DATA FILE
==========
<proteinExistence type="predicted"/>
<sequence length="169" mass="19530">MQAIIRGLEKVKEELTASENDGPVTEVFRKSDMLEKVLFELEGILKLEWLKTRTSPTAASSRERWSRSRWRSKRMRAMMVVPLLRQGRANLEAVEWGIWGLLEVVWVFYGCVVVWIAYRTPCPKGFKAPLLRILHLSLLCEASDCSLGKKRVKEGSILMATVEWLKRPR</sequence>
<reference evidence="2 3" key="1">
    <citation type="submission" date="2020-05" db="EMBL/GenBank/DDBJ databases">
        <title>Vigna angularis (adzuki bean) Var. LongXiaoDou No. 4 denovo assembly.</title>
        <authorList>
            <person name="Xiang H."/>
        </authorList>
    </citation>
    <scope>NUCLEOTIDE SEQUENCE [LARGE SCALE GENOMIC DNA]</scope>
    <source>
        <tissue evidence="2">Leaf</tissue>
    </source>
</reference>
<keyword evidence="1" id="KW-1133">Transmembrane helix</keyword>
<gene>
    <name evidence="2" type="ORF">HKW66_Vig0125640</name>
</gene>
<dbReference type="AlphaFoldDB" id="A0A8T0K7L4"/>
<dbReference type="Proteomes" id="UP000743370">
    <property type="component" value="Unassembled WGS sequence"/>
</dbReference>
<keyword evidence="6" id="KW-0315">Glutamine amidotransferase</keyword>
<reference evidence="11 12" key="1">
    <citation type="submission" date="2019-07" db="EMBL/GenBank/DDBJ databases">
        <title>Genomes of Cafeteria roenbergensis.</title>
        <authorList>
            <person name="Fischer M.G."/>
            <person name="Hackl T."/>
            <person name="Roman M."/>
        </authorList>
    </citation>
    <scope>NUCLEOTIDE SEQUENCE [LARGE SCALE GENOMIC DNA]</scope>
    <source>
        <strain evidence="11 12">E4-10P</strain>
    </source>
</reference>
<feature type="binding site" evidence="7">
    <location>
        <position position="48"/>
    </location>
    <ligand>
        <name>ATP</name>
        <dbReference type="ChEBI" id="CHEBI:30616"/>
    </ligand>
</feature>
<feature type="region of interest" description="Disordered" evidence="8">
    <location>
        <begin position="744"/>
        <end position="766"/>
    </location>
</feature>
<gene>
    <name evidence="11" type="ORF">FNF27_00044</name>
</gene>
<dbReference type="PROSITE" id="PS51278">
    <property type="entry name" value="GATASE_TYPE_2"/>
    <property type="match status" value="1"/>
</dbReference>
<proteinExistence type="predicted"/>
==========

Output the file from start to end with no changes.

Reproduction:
<proteinExistence type="predicted"/>
<sequence length="169" mass="19530">MQAIIRGLEKVKEELTASENDGPVTEVFRKSDMLEKVLFELEGILKLEWLKTRTSPTAASSRERWSRSRWRSKRMRAMMVVPLLRQGRANLEAVEWGIWGLLEVVWVFYGCVVVWIAYRTPCPKGFKAPLLRILHLSLLCEASDCSLGKKRVKEGSILMATVEWLKRPR</sequence>
<reference evidence="2 3" key="1">
    <citation type="submission" date="2020-05" db="EMBL/GenBank/DDBJ databases">
        <title>Vigna angularis (adzuki bean) Var. LongXiaoDou No. 4 denovo assembly.</title>
        <authorList>
            <person name="Xiang H."/>
        </authorList>
    </citation>
    <scope>NUCLEOTIDE SEQUENCE [LARGE SCALE GENOMIC DNA]</scope>
    <source>
        <tissue evidence="2">Leaf</tissue>
    </source>
</reference>
<keyword evidence="1" id="KW-1133">Transmembrane helix</keyword>
<gene>
    <name evidence="2" type="ORF">HKW66_Vig0125640</name>
</gene>
<dbReference type="AlphaFoldDB" id="A0A8T0K7L4"/>
<dbReference type="Proteomes" id="UP000743370">
    <property type="component" value="Unassembled WGS sequence"/>
</dbReference>
<keyword evidence="6" id="KW-0315">Glutamine amidotransferase</keyword>
<reference evidence="11 12" key="1">
    <citation type="submission" date="2019-07" db="EMBL/GenBank/DDBJ databases">
        <title>Genomes of Cafeteria roenbergensis.</title>
        <authorList>
            <person name="Fischer M.G."/>
            <person name="Hackl T."/>
            <person name="Roman M."/>
        </authorList>
    </citation>
    <scope>NUCLEOTIDE SEQUENCE [LARGE SCALE GENOMIC DNA]</scope>
    <source>
        <strain evidence="11 12">E4-10P</strain>
    </source>
</reference>
<feature type="binding site" evidence="7">
    <location>
        <position position="48"/>
    </location>
    <ligand>
        <name>ATP</name>
        <dbReference type="ChEBI" id="CHEBI:30616"/>
    </ligand>
</feature>
<feature type="region of interest" description="Disordered" evidence="8">
    <location>
        <begin position="744"/>
        <end position="766"/>
    </location>
</feature>
<gene>
    <name evidence="11" type="ORF">FNF27_00044</name>
</gene>
<dbReference type="PROSITE" id="PS51278">
    <property type="entry name" value="GATASE_TYPE_2"/>
    <property type="match status" value="1"/>
</dbReference>
<proteinExistence type="predicted"/>